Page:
Tricky Transaction

Sept. 29, 2016
Wisconsin phosphorus limits encourage water quality trading

About the author: Samantha Winchell is marketing coordinator for the Probst Group. Winchell can be reached at [email protected] or 262.402.6089. Kirsten Nelson is vice president, business development, for the Probst Group. Nelson can be reached at [email protected] or 262.402.6086.


In recent years, the Wisconsin Department of Natural Resources (WDNR) has established stringent phosphorus limits for Wisconsin’s waterways. The new regulations state that direct discharges to Wisconsin’s rivers and streams must have phosphorus concentrations of less than 0.075 mg/L, with direct discharges to lakes requiring concentrations as low as 0.03 mg/L.

The new phosphorus limitations can be challenging and expensive for wastewater treatment facilities to meet, requiring flexible and creative engineering solutions. Allowing point source dischargers to trade phosphorus credits with other point or non-point sources can be part of the solution for many dischargers.

Phosphorus is a naturally occurring nutrient present in raw materials such as milk. It generally is found as phosphate, and is used widely in fertilizer, detergent and animal feed. It also is recognized as the controlling factor for plant and algae growth in Wisconsin’s lakes and streams. Excessive amounts of phosphorus released into local ecosystems are contributors to the eutrophication (nutrient enrichment) of Wisconsin’s waterways, which can have detrimental effects on aquatic wildlife.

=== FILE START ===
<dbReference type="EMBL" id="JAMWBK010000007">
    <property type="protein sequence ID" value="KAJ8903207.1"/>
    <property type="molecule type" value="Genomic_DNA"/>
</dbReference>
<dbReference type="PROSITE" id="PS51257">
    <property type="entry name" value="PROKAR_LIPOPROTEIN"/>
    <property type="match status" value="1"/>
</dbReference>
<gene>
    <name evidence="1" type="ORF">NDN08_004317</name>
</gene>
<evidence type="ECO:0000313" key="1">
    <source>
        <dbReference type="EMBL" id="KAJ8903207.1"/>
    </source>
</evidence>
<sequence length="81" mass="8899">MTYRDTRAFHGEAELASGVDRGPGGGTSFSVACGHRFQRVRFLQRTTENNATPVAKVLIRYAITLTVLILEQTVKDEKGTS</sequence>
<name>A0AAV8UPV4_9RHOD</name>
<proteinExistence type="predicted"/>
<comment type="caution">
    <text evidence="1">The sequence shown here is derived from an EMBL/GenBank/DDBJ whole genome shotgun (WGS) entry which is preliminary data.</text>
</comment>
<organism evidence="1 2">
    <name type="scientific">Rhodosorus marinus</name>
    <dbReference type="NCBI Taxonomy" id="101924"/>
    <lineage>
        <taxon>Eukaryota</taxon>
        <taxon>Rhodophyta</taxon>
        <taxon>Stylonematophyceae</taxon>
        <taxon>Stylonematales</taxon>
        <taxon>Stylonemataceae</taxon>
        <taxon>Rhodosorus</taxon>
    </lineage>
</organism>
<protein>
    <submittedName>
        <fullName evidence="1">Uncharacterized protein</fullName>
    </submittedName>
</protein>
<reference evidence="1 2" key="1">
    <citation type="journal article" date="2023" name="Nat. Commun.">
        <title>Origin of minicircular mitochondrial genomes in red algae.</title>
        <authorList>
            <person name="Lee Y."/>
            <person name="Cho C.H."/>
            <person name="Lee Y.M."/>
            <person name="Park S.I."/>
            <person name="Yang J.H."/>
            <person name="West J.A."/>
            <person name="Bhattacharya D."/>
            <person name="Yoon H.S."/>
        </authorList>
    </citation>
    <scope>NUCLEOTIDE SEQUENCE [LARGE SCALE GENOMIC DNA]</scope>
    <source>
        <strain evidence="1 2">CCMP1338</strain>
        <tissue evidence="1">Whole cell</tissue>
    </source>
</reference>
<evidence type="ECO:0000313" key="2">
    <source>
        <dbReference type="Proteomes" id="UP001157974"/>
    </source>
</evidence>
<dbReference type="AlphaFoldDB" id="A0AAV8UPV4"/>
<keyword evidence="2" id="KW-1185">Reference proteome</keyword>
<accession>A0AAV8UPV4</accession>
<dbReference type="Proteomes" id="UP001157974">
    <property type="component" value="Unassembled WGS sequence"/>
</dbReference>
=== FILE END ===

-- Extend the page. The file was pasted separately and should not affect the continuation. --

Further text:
One-fourth of the more than 700 water bodies on Wisconsin’s impaired waterways list fail to meet water quality standards due to phosphorus pollution. Statewide, dozens of waterways experience harmful algae blooms fueled by the nutrient, posing a health threat to people, pets and livestock. Over the past three years, 98 people have reported health claims related to such blooms. Recent statewide stream assessment data suggest thousands of streams may have excess phosphorus.

Phosphorus Limits

Effluent discharged from wastewater treatment plants (WWTPs) has been identified as a contributor to elevated levels of phosphorus entering local lakes and streams. As a result, WDNR has implemented one of the most stringent phosphorus discharge standards in the nation. In December 2010, the department revised NR 102 and NR 217 of the Wisconsin Administrative Code, establishing strict phosphorus limitations for Wisconsin’s lakes, reservoirs, rivers and streams. Unless specifically exempt in NR 102, direct discharges to Wisconsin’s waterways have phosphorus limits ranging down to 0.03 mg/L.